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Fermentation Culture Recipe

Tobaccofieldsforever

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Joined
Apr 12, 2021
Messages
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Location
Ravenna, Ohio
I have little to no experience with fermentation/sweating yet (that will change in the months to follow), but I came across this recipe in the book I'm reading (Growing and Processing Tobacco at Home, A Guide for Gardeners , 2002, Jim Johnson) and found it interesting and was wondering if anyone has ever tried anything similar to this:
"The culture should be prepared in a non-metal container using the following ingredients and amounts:
Distilled water-1 imperial gallon (4.5 liters)
Citric acid-1 spoonful
Glucose- 1.5lb. (0.2kg)
Protein (essence beef or chicken)- 1 spoonful
To this add a little highly fermented tobacco, (perique/cavendish/latakia/imported havana cigar or American chewing tobacco), raise temperature to 120F (49C), keep at this temperature until fermentation is active. This may be diluted down with distilled water to the quantity required and then sprayed throughout the tobacco before it is put into the kiln. It is very hard to obtain tobacco leaf which is not pasteurized by heat treatment but the above offer the best chance." (Johnson, 2002, p.58) (I'm not sure what is meant by 1 spoonful, teaspoon or tablespoon? The author of this particular recipe is english if that helps clarify at all...)

I was also wondering, is fermentation a process that should be done to ALL tobacco that is grown? I thought a kiln was a way to "force age" tobacco, this is different from fermenting right?? I read some threads on here about some tobaccos not being as good as they could be after coming out of the kiln and needing to sit and "age" for sometimes over a year until they are at their prime...so why not just leave the tobacco in the kiln if it is supposed to replicate the aging process?? Just a few things I'm confused about. Any information would be much appreciated thank you!!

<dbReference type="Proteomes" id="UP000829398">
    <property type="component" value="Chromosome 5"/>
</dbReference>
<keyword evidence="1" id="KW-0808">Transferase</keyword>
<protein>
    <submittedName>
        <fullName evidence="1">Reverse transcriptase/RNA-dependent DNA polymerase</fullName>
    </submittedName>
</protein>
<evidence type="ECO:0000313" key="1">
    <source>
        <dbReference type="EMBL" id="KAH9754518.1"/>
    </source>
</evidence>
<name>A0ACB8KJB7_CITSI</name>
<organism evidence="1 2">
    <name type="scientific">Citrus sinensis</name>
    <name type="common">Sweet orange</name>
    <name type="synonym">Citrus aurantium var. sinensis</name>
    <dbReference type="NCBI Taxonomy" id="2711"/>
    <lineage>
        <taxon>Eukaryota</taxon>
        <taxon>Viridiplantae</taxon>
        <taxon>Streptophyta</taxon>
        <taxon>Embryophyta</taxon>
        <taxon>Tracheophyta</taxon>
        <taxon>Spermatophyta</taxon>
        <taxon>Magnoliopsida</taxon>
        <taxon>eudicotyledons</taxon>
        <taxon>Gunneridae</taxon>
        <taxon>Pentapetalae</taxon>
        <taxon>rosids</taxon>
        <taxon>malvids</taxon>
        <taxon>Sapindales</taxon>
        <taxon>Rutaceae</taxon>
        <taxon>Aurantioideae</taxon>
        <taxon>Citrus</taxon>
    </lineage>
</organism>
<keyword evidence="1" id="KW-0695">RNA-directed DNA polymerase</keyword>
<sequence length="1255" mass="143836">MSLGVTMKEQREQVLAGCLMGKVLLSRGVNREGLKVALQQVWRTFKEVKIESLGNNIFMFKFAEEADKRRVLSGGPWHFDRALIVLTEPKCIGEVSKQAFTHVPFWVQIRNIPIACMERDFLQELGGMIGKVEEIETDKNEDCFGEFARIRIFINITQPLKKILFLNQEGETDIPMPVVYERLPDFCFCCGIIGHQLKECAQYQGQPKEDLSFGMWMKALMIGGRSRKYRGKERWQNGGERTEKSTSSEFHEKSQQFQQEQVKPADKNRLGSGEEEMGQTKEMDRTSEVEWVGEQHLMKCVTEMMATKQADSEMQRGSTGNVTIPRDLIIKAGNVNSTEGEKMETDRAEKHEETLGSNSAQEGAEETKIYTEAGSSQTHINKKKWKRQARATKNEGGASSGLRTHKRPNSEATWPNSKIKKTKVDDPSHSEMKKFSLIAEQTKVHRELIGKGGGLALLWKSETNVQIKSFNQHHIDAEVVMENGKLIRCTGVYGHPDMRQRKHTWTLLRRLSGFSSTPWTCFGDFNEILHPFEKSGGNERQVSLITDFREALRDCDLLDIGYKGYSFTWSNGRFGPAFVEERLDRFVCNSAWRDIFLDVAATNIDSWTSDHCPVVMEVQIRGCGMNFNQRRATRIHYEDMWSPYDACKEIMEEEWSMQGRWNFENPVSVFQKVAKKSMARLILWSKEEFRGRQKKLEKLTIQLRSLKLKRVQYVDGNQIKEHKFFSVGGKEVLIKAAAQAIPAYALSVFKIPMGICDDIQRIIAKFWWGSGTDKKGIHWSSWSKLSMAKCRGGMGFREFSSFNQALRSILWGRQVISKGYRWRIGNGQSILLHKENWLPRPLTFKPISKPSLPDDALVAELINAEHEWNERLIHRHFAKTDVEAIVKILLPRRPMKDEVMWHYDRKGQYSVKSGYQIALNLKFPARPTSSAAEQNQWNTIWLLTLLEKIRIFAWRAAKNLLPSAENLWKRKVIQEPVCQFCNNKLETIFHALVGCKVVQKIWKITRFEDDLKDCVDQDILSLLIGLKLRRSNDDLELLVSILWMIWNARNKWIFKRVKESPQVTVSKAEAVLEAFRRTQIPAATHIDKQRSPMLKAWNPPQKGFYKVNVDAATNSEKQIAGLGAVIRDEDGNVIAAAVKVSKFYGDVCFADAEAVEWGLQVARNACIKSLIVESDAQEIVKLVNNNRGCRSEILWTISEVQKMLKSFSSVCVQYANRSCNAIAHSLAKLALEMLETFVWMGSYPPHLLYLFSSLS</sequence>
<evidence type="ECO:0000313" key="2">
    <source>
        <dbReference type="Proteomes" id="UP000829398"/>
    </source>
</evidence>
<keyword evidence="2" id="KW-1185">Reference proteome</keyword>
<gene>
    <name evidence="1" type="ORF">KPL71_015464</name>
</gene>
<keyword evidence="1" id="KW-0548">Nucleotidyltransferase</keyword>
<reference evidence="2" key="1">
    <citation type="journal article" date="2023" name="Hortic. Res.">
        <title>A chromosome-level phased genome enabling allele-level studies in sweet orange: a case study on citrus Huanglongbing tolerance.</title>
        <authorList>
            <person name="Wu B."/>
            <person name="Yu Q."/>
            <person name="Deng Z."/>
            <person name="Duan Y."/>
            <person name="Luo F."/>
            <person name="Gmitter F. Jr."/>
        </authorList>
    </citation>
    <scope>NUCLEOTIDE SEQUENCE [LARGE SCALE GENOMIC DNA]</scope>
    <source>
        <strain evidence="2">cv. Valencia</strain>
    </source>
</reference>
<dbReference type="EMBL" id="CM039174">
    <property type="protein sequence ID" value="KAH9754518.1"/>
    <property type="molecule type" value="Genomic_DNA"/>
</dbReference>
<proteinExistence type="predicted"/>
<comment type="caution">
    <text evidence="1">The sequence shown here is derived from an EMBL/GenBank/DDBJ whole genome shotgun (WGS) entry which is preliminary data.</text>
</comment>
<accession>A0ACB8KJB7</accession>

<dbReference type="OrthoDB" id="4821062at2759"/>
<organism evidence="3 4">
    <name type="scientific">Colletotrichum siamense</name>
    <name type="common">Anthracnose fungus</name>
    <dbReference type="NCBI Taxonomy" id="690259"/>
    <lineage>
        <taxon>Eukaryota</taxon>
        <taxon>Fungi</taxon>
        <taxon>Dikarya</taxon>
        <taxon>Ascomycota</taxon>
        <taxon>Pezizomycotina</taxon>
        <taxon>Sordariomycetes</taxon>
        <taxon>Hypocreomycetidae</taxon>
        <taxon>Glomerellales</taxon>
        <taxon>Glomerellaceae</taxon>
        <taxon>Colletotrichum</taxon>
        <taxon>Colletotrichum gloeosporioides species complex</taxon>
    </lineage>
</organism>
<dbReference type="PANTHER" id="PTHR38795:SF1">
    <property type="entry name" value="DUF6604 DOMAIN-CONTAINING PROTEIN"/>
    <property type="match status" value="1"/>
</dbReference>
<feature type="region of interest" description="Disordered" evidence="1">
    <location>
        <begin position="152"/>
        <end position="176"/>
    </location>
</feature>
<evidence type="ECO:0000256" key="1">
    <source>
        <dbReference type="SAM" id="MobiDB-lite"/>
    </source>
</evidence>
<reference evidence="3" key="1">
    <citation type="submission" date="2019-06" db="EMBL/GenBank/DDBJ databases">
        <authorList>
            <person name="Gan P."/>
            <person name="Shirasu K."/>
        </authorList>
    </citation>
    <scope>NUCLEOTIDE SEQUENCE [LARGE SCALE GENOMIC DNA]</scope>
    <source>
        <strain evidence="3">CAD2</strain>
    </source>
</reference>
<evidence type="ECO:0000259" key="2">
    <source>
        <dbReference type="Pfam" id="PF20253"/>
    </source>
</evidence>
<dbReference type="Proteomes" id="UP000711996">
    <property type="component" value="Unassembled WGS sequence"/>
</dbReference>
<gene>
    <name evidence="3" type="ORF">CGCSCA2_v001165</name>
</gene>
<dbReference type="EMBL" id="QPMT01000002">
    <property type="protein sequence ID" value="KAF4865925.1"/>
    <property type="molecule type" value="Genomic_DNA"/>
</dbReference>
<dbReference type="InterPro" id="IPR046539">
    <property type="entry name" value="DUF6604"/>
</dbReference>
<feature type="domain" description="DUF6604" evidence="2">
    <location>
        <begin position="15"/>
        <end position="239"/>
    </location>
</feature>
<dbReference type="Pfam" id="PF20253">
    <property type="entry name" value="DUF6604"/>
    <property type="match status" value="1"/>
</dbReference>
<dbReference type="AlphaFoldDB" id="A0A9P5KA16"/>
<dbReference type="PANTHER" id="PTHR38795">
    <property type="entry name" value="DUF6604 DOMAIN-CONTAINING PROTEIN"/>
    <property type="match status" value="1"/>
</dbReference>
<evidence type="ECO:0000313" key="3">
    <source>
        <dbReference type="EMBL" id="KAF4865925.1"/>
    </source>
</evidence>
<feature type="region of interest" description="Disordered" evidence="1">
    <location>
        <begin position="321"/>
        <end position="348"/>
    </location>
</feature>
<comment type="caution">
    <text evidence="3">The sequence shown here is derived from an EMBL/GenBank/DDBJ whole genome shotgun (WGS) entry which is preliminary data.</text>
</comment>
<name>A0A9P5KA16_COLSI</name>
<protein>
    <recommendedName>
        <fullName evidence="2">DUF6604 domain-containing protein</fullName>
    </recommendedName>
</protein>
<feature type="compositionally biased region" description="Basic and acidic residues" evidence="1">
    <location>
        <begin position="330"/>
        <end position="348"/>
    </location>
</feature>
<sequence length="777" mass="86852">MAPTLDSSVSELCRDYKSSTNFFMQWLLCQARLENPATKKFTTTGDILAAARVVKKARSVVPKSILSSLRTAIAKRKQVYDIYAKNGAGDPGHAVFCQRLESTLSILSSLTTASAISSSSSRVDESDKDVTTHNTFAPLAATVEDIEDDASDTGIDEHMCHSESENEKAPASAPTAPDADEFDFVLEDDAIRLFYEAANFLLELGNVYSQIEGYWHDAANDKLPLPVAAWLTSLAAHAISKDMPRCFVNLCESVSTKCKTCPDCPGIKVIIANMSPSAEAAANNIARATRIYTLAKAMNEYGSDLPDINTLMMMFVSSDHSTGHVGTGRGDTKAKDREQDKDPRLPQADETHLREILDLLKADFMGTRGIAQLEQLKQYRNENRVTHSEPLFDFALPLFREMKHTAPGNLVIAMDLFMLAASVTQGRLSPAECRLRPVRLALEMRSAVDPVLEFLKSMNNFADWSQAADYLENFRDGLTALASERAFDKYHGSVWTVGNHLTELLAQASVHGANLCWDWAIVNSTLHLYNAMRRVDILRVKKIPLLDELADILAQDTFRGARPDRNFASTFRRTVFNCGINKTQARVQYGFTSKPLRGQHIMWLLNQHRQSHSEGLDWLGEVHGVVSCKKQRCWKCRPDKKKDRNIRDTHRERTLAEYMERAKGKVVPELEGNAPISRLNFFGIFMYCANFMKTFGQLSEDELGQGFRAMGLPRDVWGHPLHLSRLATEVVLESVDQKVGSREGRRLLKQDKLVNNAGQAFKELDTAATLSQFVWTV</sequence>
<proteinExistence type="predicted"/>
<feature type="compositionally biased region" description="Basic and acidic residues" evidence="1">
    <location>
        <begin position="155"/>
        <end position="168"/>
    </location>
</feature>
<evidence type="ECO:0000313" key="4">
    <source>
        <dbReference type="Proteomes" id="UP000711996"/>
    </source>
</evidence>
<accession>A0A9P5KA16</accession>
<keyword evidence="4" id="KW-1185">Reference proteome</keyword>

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Spike_Indiana

Member
Joined
May 11, 2021
Messages
20
Points
3
Location
Indiana
I have little to no experience with fermentation/sweating yet (that will change in the months to follow), but I came across this recipe in the book I'm reading (Growing and Processing Tobacco at Home, A Guide for Gardeners , 2002, Jim Johnson) and found it interesting and was wondering if anyone has ever tried anything similar to this:
"The culture should be prepared in a non-metal container using the following ingredients and amounts:
Distilled water-1 imperial gallon (4.5 liters)
Citric acid-1 spoonful
Glucose- 1.5lb. (0.2kg)
Protein (essence beef or chicken)- 1 spoonful
To this add a little highly fermented tobacco, (perique/cavendish/latakia/imported havana cigar or American chewing tobacco), raise temperature to 120F (49C), keep at this temperature until fermentation is active. This may be diluted down with distilled water to the quantity required and then sprayed throughout the tobacco before it is put into the kiln. It is very hard to obtain tobacco leaf which is not pasteurized by heat treatment but the above offer the best chance." (Johnson, 2002, p.58) (I'm not sure what is meant by 1 spoonful, teaspoon or tablespoon? The author of this particular recipe is english if that helps clarify at all...)